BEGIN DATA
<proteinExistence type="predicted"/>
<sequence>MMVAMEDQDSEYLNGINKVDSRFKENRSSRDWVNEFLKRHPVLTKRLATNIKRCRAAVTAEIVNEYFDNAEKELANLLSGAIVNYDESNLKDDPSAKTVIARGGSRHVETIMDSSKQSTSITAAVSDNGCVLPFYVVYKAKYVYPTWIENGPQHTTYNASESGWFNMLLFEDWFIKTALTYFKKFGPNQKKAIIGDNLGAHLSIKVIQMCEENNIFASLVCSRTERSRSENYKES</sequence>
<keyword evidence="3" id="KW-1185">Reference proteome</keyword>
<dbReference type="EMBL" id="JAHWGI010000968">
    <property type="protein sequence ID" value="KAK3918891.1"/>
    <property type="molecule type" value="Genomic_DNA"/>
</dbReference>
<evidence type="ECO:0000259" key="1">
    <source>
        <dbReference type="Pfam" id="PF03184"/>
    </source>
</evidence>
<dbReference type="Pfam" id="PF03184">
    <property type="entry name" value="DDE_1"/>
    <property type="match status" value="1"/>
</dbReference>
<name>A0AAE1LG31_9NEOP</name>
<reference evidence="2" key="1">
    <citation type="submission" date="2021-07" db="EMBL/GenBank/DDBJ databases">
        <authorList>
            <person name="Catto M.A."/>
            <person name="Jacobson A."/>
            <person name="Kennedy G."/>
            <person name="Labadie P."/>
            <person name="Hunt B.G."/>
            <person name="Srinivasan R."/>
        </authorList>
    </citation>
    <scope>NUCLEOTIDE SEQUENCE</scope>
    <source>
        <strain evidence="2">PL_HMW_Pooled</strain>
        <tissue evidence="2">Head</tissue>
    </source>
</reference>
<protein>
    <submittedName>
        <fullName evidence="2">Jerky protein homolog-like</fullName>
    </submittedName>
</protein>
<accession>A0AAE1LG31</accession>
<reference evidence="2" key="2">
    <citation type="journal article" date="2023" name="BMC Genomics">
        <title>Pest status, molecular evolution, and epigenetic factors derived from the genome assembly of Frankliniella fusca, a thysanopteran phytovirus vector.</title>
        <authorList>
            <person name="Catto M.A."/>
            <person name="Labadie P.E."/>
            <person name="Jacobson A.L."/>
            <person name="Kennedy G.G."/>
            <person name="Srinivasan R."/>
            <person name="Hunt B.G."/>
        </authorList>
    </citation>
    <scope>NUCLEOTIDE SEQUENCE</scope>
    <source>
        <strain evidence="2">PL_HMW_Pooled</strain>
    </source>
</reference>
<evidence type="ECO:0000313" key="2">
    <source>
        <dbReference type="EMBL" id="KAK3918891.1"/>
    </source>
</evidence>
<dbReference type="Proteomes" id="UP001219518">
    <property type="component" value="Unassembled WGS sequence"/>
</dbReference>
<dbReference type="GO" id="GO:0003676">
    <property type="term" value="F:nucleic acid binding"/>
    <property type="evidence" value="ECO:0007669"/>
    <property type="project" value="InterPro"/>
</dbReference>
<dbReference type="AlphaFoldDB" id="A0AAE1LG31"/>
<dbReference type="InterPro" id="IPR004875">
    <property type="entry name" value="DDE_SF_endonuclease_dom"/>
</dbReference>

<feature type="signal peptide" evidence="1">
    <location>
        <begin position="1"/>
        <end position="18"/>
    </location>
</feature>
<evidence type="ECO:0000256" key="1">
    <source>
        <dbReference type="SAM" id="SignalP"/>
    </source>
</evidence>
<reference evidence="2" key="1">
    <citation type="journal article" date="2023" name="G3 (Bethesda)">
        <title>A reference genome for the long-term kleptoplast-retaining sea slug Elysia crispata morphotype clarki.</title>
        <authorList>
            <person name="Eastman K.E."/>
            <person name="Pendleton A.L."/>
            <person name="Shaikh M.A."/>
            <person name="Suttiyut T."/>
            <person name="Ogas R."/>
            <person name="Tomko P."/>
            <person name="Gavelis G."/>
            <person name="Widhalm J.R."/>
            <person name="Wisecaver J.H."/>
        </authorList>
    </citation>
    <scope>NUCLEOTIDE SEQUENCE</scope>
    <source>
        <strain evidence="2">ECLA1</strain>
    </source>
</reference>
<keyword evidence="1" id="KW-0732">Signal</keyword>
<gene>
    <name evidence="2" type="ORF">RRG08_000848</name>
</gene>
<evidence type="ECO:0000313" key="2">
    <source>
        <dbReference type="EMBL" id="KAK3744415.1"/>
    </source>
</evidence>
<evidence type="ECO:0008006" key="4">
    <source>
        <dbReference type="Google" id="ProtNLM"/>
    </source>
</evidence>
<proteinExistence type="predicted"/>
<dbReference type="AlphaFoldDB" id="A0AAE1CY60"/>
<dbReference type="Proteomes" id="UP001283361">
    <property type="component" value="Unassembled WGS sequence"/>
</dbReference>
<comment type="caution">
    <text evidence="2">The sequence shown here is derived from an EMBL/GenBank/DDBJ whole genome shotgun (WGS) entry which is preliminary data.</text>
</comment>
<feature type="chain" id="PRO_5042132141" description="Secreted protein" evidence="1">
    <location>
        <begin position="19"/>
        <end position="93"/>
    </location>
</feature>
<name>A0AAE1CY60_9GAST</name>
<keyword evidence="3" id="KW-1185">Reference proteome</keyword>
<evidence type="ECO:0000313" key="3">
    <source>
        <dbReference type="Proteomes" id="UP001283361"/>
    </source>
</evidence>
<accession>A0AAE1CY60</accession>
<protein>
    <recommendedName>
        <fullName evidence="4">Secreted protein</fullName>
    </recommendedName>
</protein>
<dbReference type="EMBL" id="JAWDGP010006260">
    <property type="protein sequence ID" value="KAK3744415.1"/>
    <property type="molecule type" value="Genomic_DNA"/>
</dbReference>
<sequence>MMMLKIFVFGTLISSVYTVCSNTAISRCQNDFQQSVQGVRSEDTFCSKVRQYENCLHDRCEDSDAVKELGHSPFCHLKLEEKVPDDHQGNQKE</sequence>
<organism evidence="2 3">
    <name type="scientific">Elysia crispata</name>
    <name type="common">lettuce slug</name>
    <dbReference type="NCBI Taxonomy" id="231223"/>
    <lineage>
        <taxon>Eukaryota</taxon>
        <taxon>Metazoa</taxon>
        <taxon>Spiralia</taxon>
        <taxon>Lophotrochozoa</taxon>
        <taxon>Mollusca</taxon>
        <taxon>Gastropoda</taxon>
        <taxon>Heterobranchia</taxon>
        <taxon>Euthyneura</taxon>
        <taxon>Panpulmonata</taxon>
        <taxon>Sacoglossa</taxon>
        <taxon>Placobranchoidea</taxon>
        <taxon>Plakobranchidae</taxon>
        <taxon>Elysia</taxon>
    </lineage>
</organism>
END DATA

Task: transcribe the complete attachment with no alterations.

<proteinExistence type="predicted"/>
<sequence>MMVAMEDQDSEYLNGINKVDSRFKENRSSRDWVNEFLKRHPVLTKRLATNIKRCRAAVTAEIVNEYFDNAEKELANLLSGAIVNYDESNLKDDPSAKTVIARGGSRHVETIMDSSKQSTSITAAVSDNGCVLPFYVVYKAKYVYPTWIENGPQHTTYNASESGWFNMLLFEDWFIKTALTYFKKFGPNQKKAIIGDNLGAHLSIKVIQMCEENNIFASLVCSRTERSRSENYKES</sequence>
<keyword evidence="3" id="KW-1185">Reference proteome</keyword>
<dbReference type="EMBL" id="JAHWGI010000968">
    <property type="protein sequence ID" value="KAK3918891.1"/>
    <property type="molecule type" value="Genomic_DNA"/>
</dbReference>
<evidence type="ECO:0000259" key="1">
    <source>
        <dbReference type="Pfam" id="PF03184"/>
    </source>
</evidence>
<dbReference type="Pfam" id="PF03184">
    <property type="entry name" value="DDE_1"/>
    <property type="match status" value="1"/>
</dbReference>
<name>A0AAE1LG31_9NEOP</name>
<reference evidence="2" key="1">
    <citation type="submission" date="2021-07" db="EMBL/GenBank/DDBJ databases">
        <authorList>
            <person name="Catto M.A."/>
            <person name="Jacobson A."/>
            <person name="Kennedy G."/>
            <person name="Labadie P."/>
            <person name="Hunt B.G."/>
            <person name="Srinivasan R."/>
        </authorList>
    </citation>
    <scope>NUCLEOTIDE SEQUENCE</scope>
    <source>
        <strain evidence="2">PL_HMW_Pooled</strain>
        <tissue evidence="2">Head</tissue>
    </source>
</reference>
<protein>
    <submittedName>
        <fullName evidence="2">Jerky protein homolog-like</fullName>
    </submittedName>
</protein>
<accession>A0AAE1LG31</accession>
<reference evidence="2" key="2">
    <citation type="journal article" date="2023" name="BMC Genomics">
        <title>Pest status, molecular evolution, and epigenetic factors derived from the genome assembly of Frankliniella fusca, a thysanopteran phytovirus vector.</title>
        <authorList>
            <person name="Catto M.A."/>
            <person name="Labadie P.E."/>
            <person name="Jacobson A.L."/>
            <person name="Kennedy G.G."/>
            <person name="Srinivasan R."/>
            <person name="Hunt B.G."/>
        </authorList>
    </citation>
    <scope>NUCLEOTIDE SEQUENCE</scope>
    <source>
        <strain evidence="2">PL_HMW_Pooled</strain>
    </source>
</reference>
<evidence type="ECO:0000313" key="2">
    <source>
        <dbReference type="EMBL" id="KAK3918891.1"/>
    </source>
</evidence>
<dbReference type="Proteomes" id="UP001219518">
    <property type="component" value="Unassembled WGS sequence"/>
</dbReference>
<dbReference type="GO" id="GO:0003676">
    <property type="term" value="F:nucleic acid binding"/>
    <property type="evidence" value="ECO:0007669"/>
    <property type="project" value="InterPro"/>
</dbReference>
<dbReference type="AlphaFoldDB" id="A0AAE1LG31"/>
<dbReference type="InterPro" id="IPR004875">
    <property type="entry name" value="DDE_SF_endonuclease_dom"/>
</dbReference>

<feature type="signal peptide" evidence="1">
    <location>
        <begin position="1"/>
        <end position="18"/>
    </location>
</feature>
<evidence type="ECO:0000256" key="1">
    <source>
        <dbReference type="SAM" id="SignalP"/>
    </source>
</evidence>
<reference evidence="2" key="1">
    <citation type="journal article" date="2023" name="G3 (Bethesda)">
        <title>A reference genome for the long-term kleptoplast-retaining sea slug Elysia crispata morphotype clarki.</title>
        <authorList>
            <person name="Eastman K.E."/>
            <person name="Pendleton A.L."/>
            <person name="Shaikh M.A."/>
            <person name="Suttiyut T."/>
            <person name="Ogas R."/>
            <person name="Tomko P."/>
            <person name="Gavelis G."/>
            <person name="Widhalm J.R."/>
            <person name="Wisecaver J.H."/>
        </authorList>
    </citation>
    <scope>NUCLEOTIDE SEQUENCE</scope>
    <source>
        <strain evidence="2">ECLA1</strain>
    </source>
</reference>
<keyword evidence="1" id="KW-0732">Signal</keyword>
<gene>
    <name evidence="2" type="ORF">RRG08_000848</name>
</gene>
<evidence type="ECO:0000313" key="2">
    <source>
        <dbReference type="EMBL" id="KAK3744415.1"/>
    </source>
</evidence>
<evidence type="ECO:0008006" key="4">
    <source>
        <dbReference type="Google" id="ProtNLM"/>
    </source>
</evidence>
<proteinExistence type="predicted"/>
<dbReference type="AlphaFoldDB" id="A0AAE1CY60"/>
<dbReference type="Proteomes" id="UP001283361">
    <property type="component" value="Unassembled WGS sequence"/>
</dbReference>
<comment type="caution">
    <text evidence="2">The sequence shown here is derived from an EMBL/GenBank/DDBJ whole genome shotgun (WGS) entry which is preliminary data.</text>
</comment>
<feature type="chain" id="PRO_5042132141" description="Secreted protein" evidence="1">
    <location>
        <begin position="19"/>
        <end position="93"/>
    </location>
</feature>
<name>A0AAE1CY60_9GAST</name>
<keyword evidence="3" id="KW-1185">Reference proteome</keyword>
<evidence type="ECO:0000313" key="3">
    <source>
        <dbReference type="Proteomes" id="UP001283361"/>
    </source>
</evidence>
<accession>A0AAE1CY60</accession>
<protein>
    <recommendedName>
        <fullName evidence="4">Secreted protein</fullName>
    </recommendedName>
</protein>
<dbReference type="EMBL" id="JAWDGP010006260">
    <property type="protein sequence ID" value="KAK3744415.1"/>
    <property type="molecule type" value="Genomic_DNA"/>
</dbReference>
<sequence>MMMLKIFVFGTLISSVYTVCSNTAISRCQNDFQQSVQGVRSEDTFCSKVRQYENCLHDRCEDSDAVKELGHSPFCHLKLEEKVPDDHQGNQKE</sequence>
<organism evidence="2 3">
    <name type="scientific">Elysia crispata</name>
    <name type="common">lettuce slug</name>
    <dbReference type="NCBI Taxonomy" id="231223"/>
    <lineage>
        <taxon>Eukaryota</taxon>
        <taxon>Metazoa</taxon>
        <taxon>Spiralia</taxon>
        <taxon>Lophotrochozoa</taxon>
        <taxon>Mollusca</taxon>
        <taxon>Gastropoda</taxon>
        <taxon>Heterobranchia</taxon>
        <taxon>Euthyneura</taxon>
        <taxon>Panpulmonata</taxon>
        <taxon>Sacoglossa</taxon>
        <taxon>Placobranchoidea</taxon>
        <taxon>Plakobranchidae</taxon>
        <taxon>Elysia</taxon>
    </lineage>
</organism>